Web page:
School of Medicine
Showing 1-20 of 171 Results
Aida Habtezion MD MSc.
Assistant Professor of Medicine (Gastroenterology and Hepatology)
Current Research and Scholarly Interests Leukocyte recruitment & immune responses in diseases affecting digestive organs
Professor (Clinical) of Anesthesia and Pediatrics, Emeritus
Current Research and Scholarly Interests The Pediatric Perioperative Anesthesia Environment-demography, performance-based credentialing, outcome measurement;
Regional Pediatric Transport Systems-organization, resource management, patient care equipment, team composition, outcome measurement.
Disaster preparedness for hospitalized pediatric, neonatal and perinatal patients.
Affordable simulation for small-scale and assessment.
Instructor, Anesthesiology, Perioperative and Pain Medicine
Current Research and Scholarly Interests Perioperative Recovery of Opioids Mood and Pain Trial
Jin S. Hahn, MD
Professor of Neurology, of Pediatrics and, by courtesy, of Neurosurgery at the Stanford University Medical Center
Current Research and Scholarly Interests 1. Clinical informatics and electronic health records
2. Neonatal and fetal neurology
3. Prenatal diagnosis neurodevelopmental anomalies
4. Personalized Health and Wellness Records
Professor of Pediatrics (Neonatology) at the Lucile Packard Children's Hospital and, by courtesy, of Obstetrics and Gynecology at the Stanford University Medical Center
Current Research and Scholarly Interests 1. development of hospital operations centers coupled with sophisticated simulation capabilities
2. re-creation of near misses and adverse events
3. optimizing human and system performance during resuscitation
4. optimizing pattern recognition and situational awareness at the bedside
5. evaluation and optimization of debriefing
6. patient simulator design
Scott S. Hall, PhD
Associate Professor of Psychiatry and Behavioral Sciences (Interdisciplinary Brain Sciences) at the Stanford University Medical Center
Current Research and Scholarly Interests My primary area of interest is understanding the pathogenesis of problem behaviors shown by individuals diagnosed with neurogenetic disorders such as fragile X syndrome, Cornelia de Lange syndrome and Prader-Willi syndrome. I study methods for determining how environmental and biological factors can affect the development of aberrant behaviors in these syndromes. The end goal of my research is to create patient-specific methods for treating the symptoms of these disorders.
James Hallenbeck, MD
Associate Professor of Medicine (General Medical Discipline) at the Palo Alto Veterans Affairs Health Care System
Current Research and Scholarly Interests Research in hospice and palliative care with emphases on physician education, cultural aspects of end-of-life care, and healthcare system issues.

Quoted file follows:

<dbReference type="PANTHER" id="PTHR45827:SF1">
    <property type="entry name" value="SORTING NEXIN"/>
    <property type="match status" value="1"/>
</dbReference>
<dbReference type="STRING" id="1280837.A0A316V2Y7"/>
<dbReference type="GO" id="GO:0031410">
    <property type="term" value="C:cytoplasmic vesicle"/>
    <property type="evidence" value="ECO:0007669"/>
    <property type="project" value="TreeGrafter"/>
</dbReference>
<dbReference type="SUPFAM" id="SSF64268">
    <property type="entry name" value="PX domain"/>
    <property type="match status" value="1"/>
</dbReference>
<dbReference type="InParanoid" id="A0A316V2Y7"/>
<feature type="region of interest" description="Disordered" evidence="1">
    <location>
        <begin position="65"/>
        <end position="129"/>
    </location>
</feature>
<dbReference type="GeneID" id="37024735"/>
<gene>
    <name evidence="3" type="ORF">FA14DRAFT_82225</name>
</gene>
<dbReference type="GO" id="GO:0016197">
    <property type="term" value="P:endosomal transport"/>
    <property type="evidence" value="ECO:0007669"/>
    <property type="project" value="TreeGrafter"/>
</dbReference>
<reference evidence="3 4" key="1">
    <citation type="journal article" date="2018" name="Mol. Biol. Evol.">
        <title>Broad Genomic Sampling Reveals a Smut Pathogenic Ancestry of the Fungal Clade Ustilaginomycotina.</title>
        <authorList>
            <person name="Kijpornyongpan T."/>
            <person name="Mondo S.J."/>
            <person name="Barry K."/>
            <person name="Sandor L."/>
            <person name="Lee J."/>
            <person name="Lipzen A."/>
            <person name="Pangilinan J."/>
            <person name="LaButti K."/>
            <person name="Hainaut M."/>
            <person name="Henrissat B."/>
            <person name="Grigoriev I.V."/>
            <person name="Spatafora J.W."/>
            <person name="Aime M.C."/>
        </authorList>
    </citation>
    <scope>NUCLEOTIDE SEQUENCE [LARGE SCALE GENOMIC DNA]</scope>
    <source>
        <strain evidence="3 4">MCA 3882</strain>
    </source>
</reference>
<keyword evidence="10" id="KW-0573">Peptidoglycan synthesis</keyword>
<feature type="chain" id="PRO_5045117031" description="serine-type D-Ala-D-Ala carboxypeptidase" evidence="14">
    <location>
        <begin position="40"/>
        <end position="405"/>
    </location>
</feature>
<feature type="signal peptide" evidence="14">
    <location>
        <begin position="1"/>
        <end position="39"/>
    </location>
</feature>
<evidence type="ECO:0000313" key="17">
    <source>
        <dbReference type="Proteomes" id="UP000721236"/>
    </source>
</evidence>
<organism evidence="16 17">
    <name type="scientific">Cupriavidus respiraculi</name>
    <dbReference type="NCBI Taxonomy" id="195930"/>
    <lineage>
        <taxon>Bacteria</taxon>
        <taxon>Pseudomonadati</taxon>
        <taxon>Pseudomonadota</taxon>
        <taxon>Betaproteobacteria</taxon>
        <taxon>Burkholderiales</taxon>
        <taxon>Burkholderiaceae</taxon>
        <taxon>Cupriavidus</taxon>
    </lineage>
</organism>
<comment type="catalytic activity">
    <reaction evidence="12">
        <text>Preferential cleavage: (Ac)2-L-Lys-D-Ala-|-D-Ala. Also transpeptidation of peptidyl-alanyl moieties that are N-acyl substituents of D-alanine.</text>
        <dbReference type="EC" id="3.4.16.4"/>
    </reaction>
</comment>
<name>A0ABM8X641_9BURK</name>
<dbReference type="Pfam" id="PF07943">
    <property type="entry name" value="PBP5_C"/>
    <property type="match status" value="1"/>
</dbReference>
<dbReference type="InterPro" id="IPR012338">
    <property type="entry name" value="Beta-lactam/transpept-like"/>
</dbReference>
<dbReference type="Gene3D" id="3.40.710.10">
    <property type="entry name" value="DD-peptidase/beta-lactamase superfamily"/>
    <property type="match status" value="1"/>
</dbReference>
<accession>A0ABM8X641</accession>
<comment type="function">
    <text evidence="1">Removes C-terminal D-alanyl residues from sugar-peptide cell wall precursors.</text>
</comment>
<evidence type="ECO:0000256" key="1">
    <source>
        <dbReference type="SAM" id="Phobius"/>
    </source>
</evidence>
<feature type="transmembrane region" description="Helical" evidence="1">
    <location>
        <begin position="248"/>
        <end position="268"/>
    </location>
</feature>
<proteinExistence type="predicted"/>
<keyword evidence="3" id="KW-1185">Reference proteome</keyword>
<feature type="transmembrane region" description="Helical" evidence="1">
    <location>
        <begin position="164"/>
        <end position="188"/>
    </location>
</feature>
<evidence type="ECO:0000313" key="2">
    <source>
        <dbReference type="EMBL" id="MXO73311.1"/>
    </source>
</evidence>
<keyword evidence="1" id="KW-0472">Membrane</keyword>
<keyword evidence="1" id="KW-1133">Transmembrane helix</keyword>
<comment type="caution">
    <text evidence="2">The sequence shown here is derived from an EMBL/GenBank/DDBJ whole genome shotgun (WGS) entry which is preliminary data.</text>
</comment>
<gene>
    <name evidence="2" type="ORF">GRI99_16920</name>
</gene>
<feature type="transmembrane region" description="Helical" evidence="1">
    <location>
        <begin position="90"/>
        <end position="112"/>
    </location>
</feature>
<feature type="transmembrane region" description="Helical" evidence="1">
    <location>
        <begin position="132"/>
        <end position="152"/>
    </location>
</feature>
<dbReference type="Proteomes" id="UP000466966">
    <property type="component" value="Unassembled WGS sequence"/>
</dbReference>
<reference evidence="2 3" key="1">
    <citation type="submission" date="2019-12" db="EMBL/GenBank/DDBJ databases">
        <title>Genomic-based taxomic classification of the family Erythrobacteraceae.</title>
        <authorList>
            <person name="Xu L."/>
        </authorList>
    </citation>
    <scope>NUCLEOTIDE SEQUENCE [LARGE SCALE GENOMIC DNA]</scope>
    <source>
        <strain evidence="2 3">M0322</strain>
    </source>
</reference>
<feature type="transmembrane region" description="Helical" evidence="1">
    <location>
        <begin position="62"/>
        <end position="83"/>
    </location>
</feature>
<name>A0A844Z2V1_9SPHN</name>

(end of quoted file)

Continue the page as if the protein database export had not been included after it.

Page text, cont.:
Associate Professor of Psychiatry and Behavioral Sciences
Current Research and Scholarly Interests Principal Investigator
Infrastructure to facilitate discovery of autism genes
The purpose of this project is to facilitate the discovery of the genes that contribute autism by maintaining an infrastructure which research groups studying the genetics of autism can work collaboratively. This will be
accomplished through workshops, a Virtual Private Network, and access to a database that includes phenotype and genotype data from all participating groups.
A California Population-Based Twin Study of Autism
This will address several fundamental questions: (1) What is the heritability of autism (2) What is the contribution of genetic factors to variation in symptom dimensions? (3) Is there a continuum between the quantitative neurocognitive traits and clinical disorder? (4) What proportion of the variance in the neurocognitive traits is accounted for by genetic and non-genetic factors?
Center for Integrating Ethics in Genetics Research(Cho)
The goal of this project is to serve as a center of excellence in neurogenetics research, to develop a national model for bench, to bedside research ethics consultation, and to provide training opportunity in biomedical ethics.
Gene, Brain and Behavior in Turner Syndrome(Reiss)
The primary objective of this project is to use advanced, multi-modal magnetic resonance imaging (MRI) techniques, analyses of X chromosome parent-of-origin and cognitive-behavioral assessment to elucidate the effects of monosomy and X-linked imprinting on neurodevelopment and neural function in a large cohort of young girls with Turner syndrome, pre-estrogen replacement.
Project F: Genomic Analysis in narcolepsy cataplexy
The goal of the project is to locate genes outside the HLA region that influence susceptibility to narcolepsy. In order to localize these genes we will carry out a linkage and association study in the most extensive world-wide collection of DNAs from well-characterized patients with narcolepsy and their families.
Casey H. Halpern, MD
Assistant Professor of Neurosurgery and, by courtesy, of Neurology and of Psychiatry and Behavioral Sciences at the Stanford University Medical Center
Current Research and Scholarly Interests We are currently investigating the effects of deep brain stimulation in obesity using mouse models of human behavior. Many obese individuals exhibit behavioral disinhibition, a clinical feature of many neurologic and psychiatric conditions. We are dissecting the mesocorticolimbic circuit with novel techniques including optogenetics.